Standard settings include digital zoom (managed via the side-mounted volume rocker), portrait (when zipped open) or landscape (when closed). Such layout is typical only for a considerably small number of handsets; Motorola Z6 is among them, for example.
In terms of bundled settings the camera in the C-825 is remarkable for being very flexible and possessing loads of parameters available for adjusting. Unfortunately, snaps quality has nothing to do with camera’s functionality, even on the screen such images look somewhat insipid. On PC their looks doesn’t improve upon that on the handset either.
Video. Video is captured in 3GP format at a resolution of 176x144 pixels with sound. All in all, the video quality is quite average, the C-825 has nothing to shout about.
My creations. All files acquired with the help of the camera are stored in this menu item. The handset is quite sluggish when it comes to opening files (the memory type has no impact on it) as drawing thumbnails takes considerable amount of time
Performance. The device does not support 3D Java, so we’ve managed to launch only the first two test packets. The results are more than just moderate - they are in fact inferior to all the products by other companies. Overall, this doesn’t have anything to do with the interface – the device turns out to be pretty swift, to make sure of this watch the video clips offered in this review.
Media Album. This item contains all multimedia files but their categorization is quite quirky at least for those who have not dealt with Alcatel products before. In the main list you will find My Audios, My images, My videos etc. At that these menu items are assigned for already loaded files, rather than for the photos made by bundled camera. The latter are stored in My creations, where no categorization is applied. Memory card is viewed separately, data structure on the card is pre-defined, but you’ll have no hard time figuring out what is what by looking at the folders name. Though, you can create your own folders as well.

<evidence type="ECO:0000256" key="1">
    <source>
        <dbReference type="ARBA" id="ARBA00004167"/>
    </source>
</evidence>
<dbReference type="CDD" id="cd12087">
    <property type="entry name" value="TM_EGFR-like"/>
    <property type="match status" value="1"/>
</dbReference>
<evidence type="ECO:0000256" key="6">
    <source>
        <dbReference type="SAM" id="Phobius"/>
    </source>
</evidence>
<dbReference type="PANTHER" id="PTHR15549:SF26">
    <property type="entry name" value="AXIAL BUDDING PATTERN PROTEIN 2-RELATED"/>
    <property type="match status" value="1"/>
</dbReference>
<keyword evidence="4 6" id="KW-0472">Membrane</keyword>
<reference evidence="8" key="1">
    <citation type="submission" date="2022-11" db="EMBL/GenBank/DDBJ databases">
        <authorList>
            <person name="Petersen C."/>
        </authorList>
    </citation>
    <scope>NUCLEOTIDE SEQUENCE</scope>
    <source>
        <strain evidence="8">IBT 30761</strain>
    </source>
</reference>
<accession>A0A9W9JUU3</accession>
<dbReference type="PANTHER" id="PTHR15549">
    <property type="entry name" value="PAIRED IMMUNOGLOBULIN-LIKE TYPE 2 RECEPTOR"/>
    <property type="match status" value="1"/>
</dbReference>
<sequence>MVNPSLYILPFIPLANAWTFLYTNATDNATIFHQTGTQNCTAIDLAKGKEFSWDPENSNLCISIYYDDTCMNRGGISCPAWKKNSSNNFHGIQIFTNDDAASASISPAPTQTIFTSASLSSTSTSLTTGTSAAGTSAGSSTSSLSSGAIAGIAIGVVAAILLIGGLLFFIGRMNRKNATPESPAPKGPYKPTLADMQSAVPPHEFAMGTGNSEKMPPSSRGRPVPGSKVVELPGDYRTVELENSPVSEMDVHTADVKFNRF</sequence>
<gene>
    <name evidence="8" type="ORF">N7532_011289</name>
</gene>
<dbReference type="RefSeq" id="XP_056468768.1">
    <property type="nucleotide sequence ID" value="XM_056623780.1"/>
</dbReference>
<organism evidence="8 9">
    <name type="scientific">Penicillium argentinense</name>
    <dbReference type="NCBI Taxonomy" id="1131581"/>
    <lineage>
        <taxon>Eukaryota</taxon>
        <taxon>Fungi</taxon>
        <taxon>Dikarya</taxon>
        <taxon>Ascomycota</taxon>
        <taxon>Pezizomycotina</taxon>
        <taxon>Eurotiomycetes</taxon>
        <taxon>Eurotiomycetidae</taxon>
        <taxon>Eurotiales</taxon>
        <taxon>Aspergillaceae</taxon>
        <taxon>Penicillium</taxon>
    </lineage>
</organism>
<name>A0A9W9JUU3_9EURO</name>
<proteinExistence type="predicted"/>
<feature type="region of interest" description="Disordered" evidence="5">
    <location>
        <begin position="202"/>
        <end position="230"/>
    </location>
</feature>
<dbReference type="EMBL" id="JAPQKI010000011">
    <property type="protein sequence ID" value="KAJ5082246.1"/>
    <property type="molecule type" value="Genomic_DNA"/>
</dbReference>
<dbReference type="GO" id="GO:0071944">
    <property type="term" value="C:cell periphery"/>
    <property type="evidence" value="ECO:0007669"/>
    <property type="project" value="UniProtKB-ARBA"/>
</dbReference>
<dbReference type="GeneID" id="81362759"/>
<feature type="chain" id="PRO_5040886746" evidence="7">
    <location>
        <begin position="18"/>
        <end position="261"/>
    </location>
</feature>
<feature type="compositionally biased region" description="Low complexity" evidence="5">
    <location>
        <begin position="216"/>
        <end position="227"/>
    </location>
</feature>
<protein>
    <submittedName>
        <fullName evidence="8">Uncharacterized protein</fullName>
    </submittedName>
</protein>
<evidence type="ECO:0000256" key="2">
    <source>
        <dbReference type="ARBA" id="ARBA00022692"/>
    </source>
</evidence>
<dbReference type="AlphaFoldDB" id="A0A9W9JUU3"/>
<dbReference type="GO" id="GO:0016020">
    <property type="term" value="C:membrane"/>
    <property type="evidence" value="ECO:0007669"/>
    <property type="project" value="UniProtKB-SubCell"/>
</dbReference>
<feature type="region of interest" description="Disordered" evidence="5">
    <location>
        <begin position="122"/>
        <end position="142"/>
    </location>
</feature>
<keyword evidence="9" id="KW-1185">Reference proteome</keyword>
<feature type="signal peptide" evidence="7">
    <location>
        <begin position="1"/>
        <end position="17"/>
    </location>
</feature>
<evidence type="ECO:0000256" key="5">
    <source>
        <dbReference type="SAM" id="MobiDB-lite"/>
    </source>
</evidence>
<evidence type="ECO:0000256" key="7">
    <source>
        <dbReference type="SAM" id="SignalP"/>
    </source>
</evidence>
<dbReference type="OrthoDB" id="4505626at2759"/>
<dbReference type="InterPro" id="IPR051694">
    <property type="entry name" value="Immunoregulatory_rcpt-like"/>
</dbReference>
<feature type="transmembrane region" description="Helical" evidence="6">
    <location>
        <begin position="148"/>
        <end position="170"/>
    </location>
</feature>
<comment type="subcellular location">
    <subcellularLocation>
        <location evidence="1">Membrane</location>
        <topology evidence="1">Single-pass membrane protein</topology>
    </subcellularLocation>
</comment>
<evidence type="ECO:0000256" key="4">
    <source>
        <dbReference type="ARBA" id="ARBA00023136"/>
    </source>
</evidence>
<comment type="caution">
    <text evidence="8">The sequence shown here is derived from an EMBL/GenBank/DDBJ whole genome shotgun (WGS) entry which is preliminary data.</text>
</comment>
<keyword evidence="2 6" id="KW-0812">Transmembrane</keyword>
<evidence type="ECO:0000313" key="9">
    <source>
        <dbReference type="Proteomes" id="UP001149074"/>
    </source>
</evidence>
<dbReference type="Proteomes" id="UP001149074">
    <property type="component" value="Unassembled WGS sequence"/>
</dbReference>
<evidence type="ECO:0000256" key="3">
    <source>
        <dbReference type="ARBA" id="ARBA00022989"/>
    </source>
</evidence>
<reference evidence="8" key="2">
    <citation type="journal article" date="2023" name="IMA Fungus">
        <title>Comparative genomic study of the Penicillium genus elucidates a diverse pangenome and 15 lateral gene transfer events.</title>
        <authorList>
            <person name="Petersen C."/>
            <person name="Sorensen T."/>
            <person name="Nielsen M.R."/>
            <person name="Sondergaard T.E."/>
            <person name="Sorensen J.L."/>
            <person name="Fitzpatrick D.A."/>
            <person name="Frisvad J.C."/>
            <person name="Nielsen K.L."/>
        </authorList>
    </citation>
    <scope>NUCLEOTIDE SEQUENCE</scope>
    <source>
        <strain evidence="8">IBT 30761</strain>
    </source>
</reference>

In the lists you may also see thumbnails of images that can be viewed in full screen mode.
Music player. The player’s settings include repeated playback of current track, repeat of all tracks, shuffle and repeat shuffle. You are at liberty to choose one of 7 equalizers – Normal, Bass, Dance, Classical, Treble, Party, Pop, Rock. Each of them has 8 manageable bands with the ability of its adjustment in the way you wish.
Four interface colors are available – Lime, Red, Black, Light Green. Though they alter only the skin color, rather than the interface layout.
Playback via Bluetooth - the player doesn’t know how to transfer sound to a connected Bluetooth-device automatically, only if you have launched the corresponding mode it will turn to your BT accessory. You can surely notice that this scheme is somewhat similar to what Motorola applies in its solutions. You are able to jump between tracks, adjust volume, but you can’t see track’s title on the headset (DS970 by Sony Ericsson).
Music should be stored on the memory card in Music folder, as otherwise the device won’t find it. Tracks can be sorted by genre, artist, album or you can call up the tracks you played back recently. Any track can be added to My Star List, which is something like a list of favorites. You are also enabled to throw various tracks onto playlists.
Wrapping it all up, the player does pretty well and is in line with other handsets. In stand by mode track title and artist are flashing on the screen, but there is no place for a progress bar or remaining time. The rewind is progressive. The dedicated player controls allow you to manage playback as well as call up the player itself (long press of the Play key).
Tools. All functions collected here can be referred to extras.
Bluetooth. Bluetooth settings are extremely unsophisticated: the handset can be paired up with other devices, A2DP profile is also supported. Bluetooth will give you no hard time, that’s for sure (version 2.0 + EDR, Broadcom BCM2045 chipset).
Organizer. Only month-view is available with the C-825’s calendar. To each date unlimited number of events can be assigned with the ability to set up an alarm, make the event recurrent (week days, weeks, moths). Everything is quite basic, no additional capabilities except for view of concatenated events list are provided.
Alarm. The phone offers five alarm clocks; you are free to turn on/off any of these. Each alarm is set to trigger off at certain time, on weekdays, the following features are also available: Snooze (up to 10 minutes), alert type (silent alert and tune, tune, silent alert, silent).
Calculator is run-of-the-mill application with memory function.
Converter is used to transform units of weigh and length as well as currencies.